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William Bowen grew up in the West End of Cincinnati and graduated from Woodward High School. He also attended Xavier University before dropping out to become a force in the Cincinnati political scene.  

As the president of the Cincinnati chapter of the National Association for the Advancement of Colored People (1958 – 1964)Bowen led a march to call for the desegregation of Coney Island’s Sunlite Pool. Bowen was well known for his gentle way with people and relied on diplomatic skills rather than confrontation to encourage racial integration. 


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Bowen led a march to call for the desegregation of Coney Island’s Sunlite Pool – Photo from

Bowen won election to the Ohio House of Representatives in 1966, and four years later, he was appointed to, and then won on his own, the Ohio Senate seat for the 9th district. He held the office until his retirement in 1994.   

During his tenure in the Senate, Bowen made his reputation as a champion of civil rights, fair housing and affirmative action. He was the driving force behind the legislation that established state set-asides, resulting in the awarding of state contracts to minority contractors. He was also recognized for outstanding leadership during the race riots in Cincinnati in the late 1960s.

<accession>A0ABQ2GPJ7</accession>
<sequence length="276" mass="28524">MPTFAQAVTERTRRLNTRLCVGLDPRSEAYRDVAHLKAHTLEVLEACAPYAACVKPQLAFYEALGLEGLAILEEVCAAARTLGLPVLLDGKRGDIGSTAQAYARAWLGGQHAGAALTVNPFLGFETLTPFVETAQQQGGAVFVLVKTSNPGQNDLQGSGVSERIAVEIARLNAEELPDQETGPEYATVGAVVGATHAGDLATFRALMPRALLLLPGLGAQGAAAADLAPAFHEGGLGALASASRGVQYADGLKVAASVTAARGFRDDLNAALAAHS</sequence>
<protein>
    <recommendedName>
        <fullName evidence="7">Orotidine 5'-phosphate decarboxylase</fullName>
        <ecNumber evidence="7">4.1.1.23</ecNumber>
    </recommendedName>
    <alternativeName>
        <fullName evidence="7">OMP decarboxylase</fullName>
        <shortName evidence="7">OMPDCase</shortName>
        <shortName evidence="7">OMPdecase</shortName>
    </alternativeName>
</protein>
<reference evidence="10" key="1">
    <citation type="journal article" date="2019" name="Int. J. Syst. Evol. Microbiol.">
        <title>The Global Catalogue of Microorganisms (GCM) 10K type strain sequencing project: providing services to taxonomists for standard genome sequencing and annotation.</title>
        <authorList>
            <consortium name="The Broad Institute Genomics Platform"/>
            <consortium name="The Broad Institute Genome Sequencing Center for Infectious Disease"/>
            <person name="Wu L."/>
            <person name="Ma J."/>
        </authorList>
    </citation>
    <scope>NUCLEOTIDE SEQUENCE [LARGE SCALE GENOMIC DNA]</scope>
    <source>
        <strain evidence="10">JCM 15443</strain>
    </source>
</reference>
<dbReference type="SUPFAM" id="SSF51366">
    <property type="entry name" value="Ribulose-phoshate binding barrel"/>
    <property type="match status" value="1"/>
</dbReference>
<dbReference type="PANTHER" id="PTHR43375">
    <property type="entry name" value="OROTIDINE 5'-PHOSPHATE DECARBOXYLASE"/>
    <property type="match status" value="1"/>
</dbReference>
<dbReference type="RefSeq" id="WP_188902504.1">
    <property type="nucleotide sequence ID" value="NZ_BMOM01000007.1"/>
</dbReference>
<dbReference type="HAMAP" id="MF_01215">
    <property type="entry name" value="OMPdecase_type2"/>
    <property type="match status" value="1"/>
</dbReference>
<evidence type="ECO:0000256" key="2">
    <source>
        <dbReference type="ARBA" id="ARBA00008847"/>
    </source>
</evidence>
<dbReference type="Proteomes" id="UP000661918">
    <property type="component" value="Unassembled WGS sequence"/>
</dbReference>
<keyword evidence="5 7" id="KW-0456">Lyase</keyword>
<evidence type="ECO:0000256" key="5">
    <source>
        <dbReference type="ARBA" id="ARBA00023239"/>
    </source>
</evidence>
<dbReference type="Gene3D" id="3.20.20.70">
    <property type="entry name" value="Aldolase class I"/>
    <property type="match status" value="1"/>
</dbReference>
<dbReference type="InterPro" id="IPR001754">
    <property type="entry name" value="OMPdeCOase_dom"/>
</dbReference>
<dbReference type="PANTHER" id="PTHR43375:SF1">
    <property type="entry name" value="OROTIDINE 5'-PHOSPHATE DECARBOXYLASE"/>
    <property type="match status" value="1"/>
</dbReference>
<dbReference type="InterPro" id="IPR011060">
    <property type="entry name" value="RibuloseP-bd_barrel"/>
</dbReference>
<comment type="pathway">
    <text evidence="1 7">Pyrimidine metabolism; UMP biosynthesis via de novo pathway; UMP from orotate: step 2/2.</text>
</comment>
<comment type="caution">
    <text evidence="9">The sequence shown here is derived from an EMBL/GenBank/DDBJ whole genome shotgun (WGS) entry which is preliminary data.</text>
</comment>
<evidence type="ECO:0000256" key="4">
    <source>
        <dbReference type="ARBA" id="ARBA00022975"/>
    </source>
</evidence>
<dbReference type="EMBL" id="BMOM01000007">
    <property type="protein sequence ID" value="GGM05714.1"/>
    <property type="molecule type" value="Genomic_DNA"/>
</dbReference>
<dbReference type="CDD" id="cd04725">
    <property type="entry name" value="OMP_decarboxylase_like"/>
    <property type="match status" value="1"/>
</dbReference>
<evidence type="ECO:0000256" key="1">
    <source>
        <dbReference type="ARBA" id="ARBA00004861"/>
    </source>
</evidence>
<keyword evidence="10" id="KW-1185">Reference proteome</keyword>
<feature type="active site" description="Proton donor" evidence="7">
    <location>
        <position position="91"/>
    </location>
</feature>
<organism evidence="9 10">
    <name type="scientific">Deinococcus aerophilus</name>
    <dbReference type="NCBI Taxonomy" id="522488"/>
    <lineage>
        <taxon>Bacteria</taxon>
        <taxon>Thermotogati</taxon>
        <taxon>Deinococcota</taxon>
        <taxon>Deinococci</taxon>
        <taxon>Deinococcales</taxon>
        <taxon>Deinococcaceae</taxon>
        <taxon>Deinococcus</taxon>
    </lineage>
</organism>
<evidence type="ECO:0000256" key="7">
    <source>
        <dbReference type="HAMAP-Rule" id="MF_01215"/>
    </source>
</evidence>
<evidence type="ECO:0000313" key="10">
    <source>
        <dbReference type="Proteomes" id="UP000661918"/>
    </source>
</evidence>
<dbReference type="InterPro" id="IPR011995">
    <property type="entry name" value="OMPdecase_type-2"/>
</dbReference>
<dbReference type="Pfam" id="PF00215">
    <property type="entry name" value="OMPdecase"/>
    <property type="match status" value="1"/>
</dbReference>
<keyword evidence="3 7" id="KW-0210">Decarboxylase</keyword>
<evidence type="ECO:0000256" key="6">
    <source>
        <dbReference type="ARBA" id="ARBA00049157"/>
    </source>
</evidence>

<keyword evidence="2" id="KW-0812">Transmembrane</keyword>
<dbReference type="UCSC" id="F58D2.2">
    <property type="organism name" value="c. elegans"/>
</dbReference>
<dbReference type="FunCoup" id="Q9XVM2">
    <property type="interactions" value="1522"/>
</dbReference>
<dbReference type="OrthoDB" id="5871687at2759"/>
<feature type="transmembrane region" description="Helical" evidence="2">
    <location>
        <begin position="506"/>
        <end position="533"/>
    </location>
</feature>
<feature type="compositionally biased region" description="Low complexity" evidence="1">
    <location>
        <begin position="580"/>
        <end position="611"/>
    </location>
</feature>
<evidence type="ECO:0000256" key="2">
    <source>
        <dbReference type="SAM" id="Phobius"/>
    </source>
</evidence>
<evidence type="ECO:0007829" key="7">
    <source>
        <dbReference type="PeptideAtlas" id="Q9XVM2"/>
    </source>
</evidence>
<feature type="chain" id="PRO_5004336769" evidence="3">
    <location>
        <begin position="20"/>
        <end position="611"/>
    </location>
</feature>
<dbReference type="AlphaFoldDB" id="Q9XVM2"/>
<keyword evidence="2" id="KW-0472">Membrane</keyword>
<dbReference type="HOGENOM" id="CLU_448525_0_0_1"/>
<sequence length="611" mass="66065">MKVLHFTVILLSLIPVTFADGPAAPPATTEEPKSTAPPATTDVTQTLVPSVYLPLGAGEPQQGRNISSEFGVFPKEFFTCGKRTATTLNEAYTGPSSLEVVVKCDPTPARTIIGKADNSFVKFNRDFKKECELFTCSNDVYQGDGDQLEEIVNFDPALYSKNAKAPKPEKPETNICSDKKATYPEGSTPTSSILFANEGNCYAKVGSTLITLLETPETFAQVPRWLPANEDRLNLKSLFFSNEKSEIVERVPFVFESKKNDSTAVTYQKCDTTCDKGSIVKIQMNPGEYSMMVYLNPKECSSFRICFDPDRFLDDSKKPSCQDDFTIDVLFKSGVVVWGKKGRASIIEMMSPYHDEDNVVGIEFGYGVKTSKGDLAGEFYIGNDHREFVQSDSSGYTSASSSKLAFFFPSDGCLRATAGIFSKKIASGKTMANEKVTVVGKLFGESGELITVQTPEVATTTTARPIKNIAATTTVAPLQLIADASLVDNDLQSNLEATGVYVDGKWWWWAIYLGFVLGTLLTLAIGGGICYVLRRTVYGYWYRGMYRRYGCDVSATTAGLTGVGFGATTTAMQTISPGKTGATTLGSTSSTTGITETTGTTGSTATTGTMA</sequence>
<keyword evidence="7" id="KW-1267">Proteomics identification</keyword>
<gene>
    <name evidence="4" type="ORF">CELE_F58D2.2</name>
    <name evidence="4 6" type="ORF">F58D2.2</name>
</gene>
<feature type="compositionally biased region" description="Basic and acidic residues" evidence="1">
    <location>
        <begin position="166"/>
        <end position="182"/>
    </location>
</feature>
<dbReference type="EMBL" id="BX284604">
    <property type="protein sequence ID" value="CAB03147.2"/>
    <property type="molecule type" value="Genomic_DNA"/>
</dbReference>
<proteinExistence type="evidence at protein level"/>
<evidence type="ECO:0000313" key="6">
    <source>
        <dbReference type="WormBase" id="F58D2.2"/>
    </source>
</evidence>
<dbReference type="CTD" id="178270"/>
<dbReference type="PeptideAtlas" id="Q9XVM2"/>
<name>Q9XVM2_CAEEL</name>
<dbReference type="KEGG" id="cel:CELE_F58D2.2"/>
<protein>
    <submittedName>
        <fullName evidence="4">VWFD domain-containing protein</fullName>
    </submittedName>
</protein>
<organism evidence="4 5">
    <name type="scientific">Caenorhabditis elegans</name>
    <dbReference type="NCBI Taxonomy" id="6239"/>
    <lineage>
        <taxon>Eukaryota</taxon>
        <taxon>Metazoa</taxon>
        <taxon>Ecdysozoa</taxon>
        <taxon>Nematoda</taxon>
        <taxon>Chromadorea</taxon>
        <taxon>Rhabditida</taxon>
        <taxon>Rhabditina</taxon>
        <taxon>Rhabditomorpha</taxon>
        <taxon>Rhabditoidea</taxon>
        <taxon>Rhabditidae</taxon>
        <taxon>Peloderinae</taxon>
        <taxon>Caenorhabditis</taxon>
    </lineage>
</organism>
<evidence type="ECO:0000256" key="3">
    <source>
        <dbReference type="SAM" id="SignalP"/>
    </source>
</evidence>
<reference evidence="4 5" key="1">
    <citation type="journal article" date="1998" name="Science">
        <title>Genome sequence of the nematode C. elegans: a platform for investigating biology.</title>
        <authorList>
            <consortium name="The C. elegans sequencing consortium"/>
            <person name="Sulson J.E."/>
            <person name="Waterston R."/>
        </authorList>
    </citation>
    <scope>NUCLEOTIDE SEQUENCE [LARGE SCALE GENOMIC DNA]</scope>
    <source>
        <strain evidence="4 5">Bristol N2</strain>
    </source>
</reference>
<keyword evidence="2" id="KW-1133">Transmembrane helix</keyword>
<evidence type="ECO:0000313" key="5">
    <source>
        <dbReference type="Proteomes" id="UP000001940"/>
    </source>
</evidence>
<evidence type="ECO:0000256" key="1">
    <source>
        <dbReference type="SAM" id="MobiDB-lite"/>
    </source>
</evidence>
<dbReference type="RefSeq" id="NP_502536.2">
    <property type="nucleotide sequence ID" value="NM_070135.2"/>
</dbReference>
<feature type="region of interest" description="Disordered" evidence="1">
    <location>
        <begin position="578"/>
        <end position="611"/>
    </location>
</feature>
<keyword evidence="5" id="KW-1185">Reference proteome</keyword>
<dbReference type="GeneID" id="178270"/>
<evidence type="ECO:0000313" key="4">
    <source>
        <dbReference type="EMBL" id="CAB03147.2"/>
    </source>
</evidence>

Bowen was a Mason, a member of the Zion Baptist Church and an organizer of the Citizens Coalition Against Crime. He was also a family man. He and his wife Sharon had five children, William, Kevin, Terry, Nikol, and Linda. 


Related Article: The History of African Americans in Cincinnati


William Bowen
William Bowen, First African American to serve in the Ohio Senate  – Photo from

After he retired from the Senate, Bowen worked as a government consultant and continued in the insurance business he started decades earlier. He died on April 22, 1999. 

Three other African Americans have been elected to represent Hamilton County in the Ohio Senate – Mark Mallory (1999-2005)Eric Kearney (2005-2014) and Cecil Thomas (2015- present). 



William F. Bowen | Ohio Statehouse


The First 28, graciously sponsored by the Greater Cincinnati Foundation, celebrates Black Cincinnatians who were the first in their fields. Each day during Black History Month, we will celebrate athletes, artists, business leaders, civil rights activists, educators, physicians and politicians.


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